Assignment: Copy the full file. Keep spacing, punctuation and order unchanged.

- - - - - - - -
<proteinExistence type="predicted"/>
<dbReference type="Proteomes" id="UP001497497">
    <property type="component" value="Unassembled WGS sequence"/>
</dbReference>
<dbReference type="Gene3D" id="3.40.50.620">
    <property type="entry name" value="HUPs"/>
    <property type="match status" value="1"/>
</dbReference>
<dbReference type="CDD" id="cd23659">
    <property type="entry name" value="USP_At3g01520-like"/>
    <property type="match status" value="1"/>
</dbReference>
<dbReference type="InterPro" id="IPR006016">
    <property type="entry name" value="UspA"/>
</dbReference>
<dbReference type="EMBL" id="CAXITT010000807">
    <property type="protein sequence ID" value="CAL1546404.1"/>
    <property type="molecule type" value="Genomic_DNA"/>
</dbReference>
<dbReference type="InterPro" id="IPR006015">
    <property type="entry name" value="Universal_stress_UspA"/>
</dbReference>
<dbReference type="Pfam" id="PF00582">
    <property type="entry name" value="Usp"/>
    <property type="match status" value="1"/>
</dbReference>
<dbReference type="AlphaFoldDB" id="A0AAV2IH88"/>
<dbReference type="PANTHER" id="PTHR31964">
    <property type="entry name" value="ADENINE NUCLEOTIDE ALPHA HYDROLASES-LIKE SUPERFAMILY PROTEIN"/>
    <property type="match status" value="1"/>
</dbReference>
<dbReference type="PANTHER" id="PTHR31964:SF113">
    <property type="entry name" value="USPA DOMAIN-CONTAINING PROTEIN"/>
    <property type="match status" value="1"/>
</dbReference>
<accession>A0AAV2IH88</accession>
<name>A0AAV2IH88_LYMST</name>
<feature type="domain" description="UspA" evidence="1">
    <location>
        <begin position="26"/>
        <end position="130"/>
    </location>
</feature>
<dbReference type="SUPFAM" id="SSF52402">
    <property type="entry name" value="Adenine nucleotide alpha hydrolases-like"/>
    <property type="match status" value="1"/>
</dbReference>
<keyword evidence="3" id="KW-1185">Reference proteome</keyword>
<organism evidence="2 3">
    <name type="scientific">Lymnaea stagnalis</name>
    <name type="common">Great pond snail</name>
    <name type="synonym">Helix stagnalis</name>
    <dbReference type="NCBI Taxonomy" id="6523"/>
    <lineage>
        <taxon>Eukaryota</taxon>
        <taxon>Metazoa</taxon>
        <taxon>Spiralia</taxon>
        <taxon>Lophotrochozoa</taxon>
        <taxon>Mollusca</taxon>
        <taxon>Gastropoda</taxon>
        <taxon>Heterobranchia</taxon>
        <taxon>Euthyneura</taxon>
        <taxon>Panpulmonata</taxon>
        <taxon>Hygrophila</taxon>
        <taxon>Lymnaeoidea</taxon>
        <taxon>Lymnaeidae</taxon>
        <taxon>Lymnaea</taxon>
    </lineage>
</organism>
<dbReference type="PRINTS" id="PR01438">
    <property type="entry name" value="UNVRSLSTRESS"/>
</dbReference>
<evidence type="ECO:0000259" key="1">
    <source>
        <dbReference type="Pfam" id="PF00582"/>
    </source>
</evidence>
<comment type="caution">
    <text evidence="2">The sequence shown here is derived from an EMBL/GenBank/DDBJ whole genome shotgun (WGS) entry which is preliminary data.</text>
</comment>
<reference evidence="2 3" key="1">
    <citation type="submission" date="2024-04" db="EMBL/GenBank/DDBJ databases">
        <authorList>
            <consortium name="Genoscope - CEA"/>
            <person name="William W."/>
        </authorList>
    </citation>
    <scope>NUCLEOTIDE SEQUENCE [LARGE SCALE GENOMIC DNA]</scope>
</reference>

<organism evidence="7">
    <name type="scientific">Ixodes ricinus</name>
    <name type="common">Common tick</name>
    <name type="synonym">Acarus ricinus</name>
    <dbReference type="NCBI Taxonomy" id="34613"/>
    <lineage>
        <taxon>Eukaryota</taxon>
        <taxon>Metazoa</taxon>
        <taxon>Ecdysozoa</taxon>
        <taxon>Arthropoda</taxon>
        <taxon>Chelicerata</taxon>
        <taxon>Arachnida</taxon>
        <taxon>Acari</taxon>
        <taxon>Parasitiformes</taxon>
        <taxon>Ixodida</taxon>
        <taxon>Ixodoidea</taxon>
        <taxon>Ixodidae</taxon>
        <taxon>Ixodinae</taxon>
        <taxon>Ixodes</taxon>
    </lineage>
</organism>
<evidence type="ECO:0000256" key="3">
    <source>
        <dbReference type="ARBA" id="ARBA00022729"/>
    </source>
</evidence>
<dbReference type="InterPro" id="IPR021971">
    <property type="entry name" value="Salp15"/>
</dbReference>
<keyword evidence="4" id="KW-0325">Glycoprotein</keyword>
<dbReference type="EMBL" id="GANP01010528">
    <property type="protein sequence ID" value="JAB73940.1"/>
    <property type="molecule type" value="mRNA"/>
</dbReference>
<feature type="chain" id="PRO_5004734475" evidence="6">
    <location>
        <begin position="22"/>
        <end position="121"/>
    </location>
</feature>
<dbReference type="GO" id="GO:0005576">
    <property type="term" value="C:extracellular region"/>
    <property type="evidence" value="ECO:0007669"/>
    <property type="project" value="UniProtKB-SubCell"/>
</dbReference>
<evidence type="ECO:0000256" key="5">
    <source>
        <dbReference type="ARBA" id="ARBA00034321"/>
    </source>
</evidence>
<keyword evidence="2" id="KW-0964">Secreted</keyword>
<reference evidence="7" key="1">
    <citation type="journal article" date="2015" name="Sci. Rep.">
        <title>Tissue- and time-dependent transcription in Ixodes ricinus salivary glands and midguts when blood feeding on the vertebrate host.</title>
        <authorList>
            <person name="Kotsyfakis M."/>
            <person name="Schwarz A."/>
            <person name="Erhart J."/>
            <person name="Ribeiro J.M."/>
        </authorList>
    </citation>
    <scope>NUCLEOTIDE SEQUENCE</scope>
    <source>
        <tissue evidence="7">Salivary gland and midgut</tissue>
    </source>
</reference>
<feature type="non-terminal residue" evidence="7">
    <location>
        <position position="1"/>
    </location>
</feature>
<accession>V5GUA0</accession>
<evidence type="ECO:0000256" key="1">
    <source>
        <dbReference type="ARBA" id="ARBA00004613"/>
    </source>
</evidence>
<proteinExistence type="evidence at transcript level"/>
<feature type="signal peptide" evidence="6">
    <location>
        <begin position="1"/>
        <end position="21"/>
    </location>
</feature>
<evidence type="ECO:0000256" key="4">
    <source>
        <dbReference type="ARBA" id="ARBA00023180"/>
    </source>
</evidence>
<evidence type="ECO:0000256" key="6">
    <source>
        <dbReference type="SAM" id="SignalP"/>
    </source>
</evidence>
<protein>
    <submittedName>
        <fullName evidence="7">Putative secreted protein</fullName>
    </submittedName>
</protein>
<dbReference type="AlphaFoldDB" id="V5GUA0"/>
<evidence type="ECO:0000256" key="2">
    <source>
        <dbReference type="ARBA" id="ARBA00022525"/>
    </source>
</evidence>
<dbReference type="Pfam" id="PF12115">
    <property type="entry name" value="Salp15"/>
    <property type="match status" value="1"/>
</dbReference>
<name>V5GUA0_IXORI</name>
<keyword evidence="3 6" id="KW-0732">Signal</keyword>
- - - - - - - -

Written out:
<proteinExistence type="predicted"/>
<dbReference type="Proteomes" id="UP001497497">
    <property type="component" value="Unassembled WGS sequence"/>
</dbReference>
<dbReference type="Gene3D" id="3.40.50.620">
    <property type="entry name" value="HUPs"/>
    <property type="match status" value="1"/>
</dbReference>
<dbReference type="CDD" id="cd23659">
    <property type="entry name" value="USP_At3g01520-like"/>
    <property type="match status" value="1"/>
</dbReference>
<dbReference type="InterPro" id="IPR006016">
    <property type="entry name" value="UspA"/>
</dbReference>
<dbReference type="EMBL" id="CAXITT010000807">
    <property type="protein sequence ID" value="CAL1546404.1"/>
    <property type="molecule type" value="Genomic_DNA"/>
</dbReference>
<dbReference type="InterPro" id="IPR006015">
    <property type="entry name" value="Universal_stress_UspA"/>
</dbReference>
<dbReference type="Pfam" id="PF00582">
    <property type="entry name" value="Usp"/>
    <property type="match status" value="1"/>
</dbReference>
<dbReference type="AlphaFoldDB" id="A0AAV2IH88"/>
<dbReference type="PANTHER" id="PTHR31964">
    <property type="entry name" value="ADENINE NUCLEOTIDE ALPHA HYDROLASES-LIKE SUPERFAMILY PROTEIN"/>
    <property type="match status" value="1"/>
</dbReference>
<dbReference type="PANTHER" id="PTHR31964:SF113">
    <property type="entry name" value="USPA DOMAIN-CONTAINING PROTEIN"/>
    <property type="match status" value="1"/>
</dbReference>
<accession>A0AAV2IH88</accession>
<name>A0AAV2IH88_LYMST</name>
<feature type="domain" description="UspA" evidence="1">
    <location>
        <begin position="26"/>
        <end position="130"/>
    </location>
</feature>
<dbReference type="SUPFAM" id="SSF52402">
    <property type="entry name" value="Adenine nucleotide alpha hydrolases-like"/>
    <property type="match status" value="1"/>
</dbReference>
<keyword evidence="3" id="KW-1185">Reference proteome</keyword>
<organism evidence="2 3">
    <name type="scientific">Lymnaea stagnalis</name>
    <name type="common">Great pond snail</name>
    <name type="synonym">Helix stagnalis</name>
    <dbReference type="NCBI Taxonomy" id="6523"/>
    <lineage>
        <taxon>Eukaryota</taxon>
        <taxon>Metazoa</taxon>
        <taxon>Spiralia</taxon>
        <taxon>Lophotrochozoa</taxon>
        <taxon>Mollusca</taxon>
        <taxon>Gastropoda</taxon>
        <taxon>Heterobranchia</taxon>
        <taxon>Euthyneura</taxon>
        <taxon>Panpulmonata</taxon>
        <taxon>Hygrophila</taxon>
        <taxon>Lymnaeoidea</taxon>
        <taxon>Lymnaeidae</taxon>
        <taxon>Lymnaea</taxon>
    </lineage>
</organism>
<dbReference type="PRINTS" id="PR01438">
    <property type="entry name" value="UNVRSLSTRESS"/>
</dbReference>
<evidence type="ECO:0000259" key="1">
    <source>
        <dbReference type="Pfam" id="PF00582"/>
    </source>
</evidence>
<comment type="caution">
    <text evidence="2">The sequence shown here is derived from an EMBL/GenBank/DDBJ whole genome shotgun (WGS) entry which is preliminary data.</text>
</comment>
<reference evidence="2 3" key="1">
    <citation type="submission" date="2024-04" db="EMBL/GenBank/DDBJ databases">
        <authorList>
            <consortium name="Genoscope - CEA"/>
            <person name="William W."/>
        </authorList>
    </citation>
    <scope>NUCLEOTIDE SEQUENCE [LARGE SCALE GENOMIC DNA]</scope>
</reference>

<organism evidence="7">
    <name type="scientific">Ixodes ricinus</name>
    <name type="common">Common tick</name>
    <name type="synonym">Acarus ricinus</name>
    <dbReference type="NCBI Taxonomy" id="34613"/>
    <lineage>
        <taxon>Eukaryota</taxon>
        <taxon>Metazoa</taxon>
        <taxon>Ecdysozoa</taxon>
        <taxon>Arthropoda</taxon>
        <taxon>Chelicerata</taxon>
        <taxon>Arachnida</taxon>
        <taxon>Acari</taxon>
        <taxon>Parasitiformes</taxon>
        <taxon>Ixodida</taxon>
        <taxon>Ixodoidea</taxon>
        <taxon>Ixodidae</taxon>
        <taxon>Ixodinae</taxon>
        <taxon>Ixodes</taxon>
    </lineage>
</organism>
<evidence type="ECO:0000256" key="3">
    <source>
        <dbReference type="ARBA" id="ARBA00022729"/>
    </source>
</evidence>
<dbReference type="InterPro" id="IPR021971">
    <property type="entry name" value="Salp15"/>
</dbReference>
<keyword evidence="4" id="KW-0325">Glycoprotein</keyword>
<dbReference type="EMBL" id="GANP01010528">
    <property type="protein sequence ID" value="JAB73940.1"/>
    <property type="molecule type" value="mRNA"/>
</dbReference>
<feature type="chain" id="PRO_5004734475" evidence="6">
    <location>
        <begin position="22"/>
        <end position="121"/>
    </location>
</feature>
<dbReference type="GO" id="GO:0005576">
    <property type="term" value="C:extracellular region"/>
    <property type="evidence" value="ECO:0007669"/>
    <property type="project" value="UniProtKB-SubCell"/>
</dbReference>
<evidence type="ECO:0000256" key="5">
    <source>
        <dbReference type="ARBA" id="ARBA00034321"/>
    </source>
</evidence>
<keyword evidence="2" id="KW-0964">Secreted</keyword>
<reference evidence="7" key="1">
    <citation type="journal article" date="2015" name="Sci. Rep.">
        <title>Tissue- and time-dependent transcription in Ixodes ricinus salivary glands and midguts when blood feeding on the vertebrate host.</title>
        <authorList>
            <person name="Kotsyfakis M."/>
            <person name="Schwarz A."/>
            <person name="Erhart J."/>
            <person name="Ribeiro J.M."/>
        </authorList>
    </citation>
    <scope>NUCLEOTIDE SEQUENCE</scope>
    <source>
        <tissue evidence="7">Salivary gland and midgut</tissue>
    </source>
</reference>
<feature type="non-terminal residue" evidence="7">
    <location>
        <position position="1"/>
    </location>
</feature>
<accession>V5GUA0</accession>
<evidence type="ECO:0000256" key="1">
    <source>
        <dbReference type="ARBA" id="ARBA00004613"/>
    </source>
</evidence>
<proteinExistence type="evidence at transcript level"/>
<feature type="signal peptide" evidence="6">
    <location>
        <begin position="1"/>
        <end position="21"/>
    </location>
</feature>
<evidence type="ECO:0000256" key="4">
    <source>
        <dbReference type="ARBA" id="ARBA00023180"/>
    </source>
</evidence>
<evidence type="ECO:0000256" key="6">
    <source>
        <dbReference type="SAM" id="SignalP"/>
    </source>
</evidence>
<protein>
    <submittedName>
        <fullName evidence="7">Putative secreted protein</fullName>
    </submittedName>
</protein>
<dbReference type="AlphaFoldDB" id="V5GUA0"/>
<evidence type="ECO:0000256" key="2">
    <source>
        <dbReference type="ARBA" id="ARBA00022525"/>
    </source>
</evidence>
<dbReference type="Pfam" id="PF12115">
    <property type="entry name" value="Salp15"/>
    <property type="match status" value="1"/>
</dbReference>
<name>V5GUA0_IXORI</name>
<keyword evidence="3 6" id="KW-0732">Signal</keyword>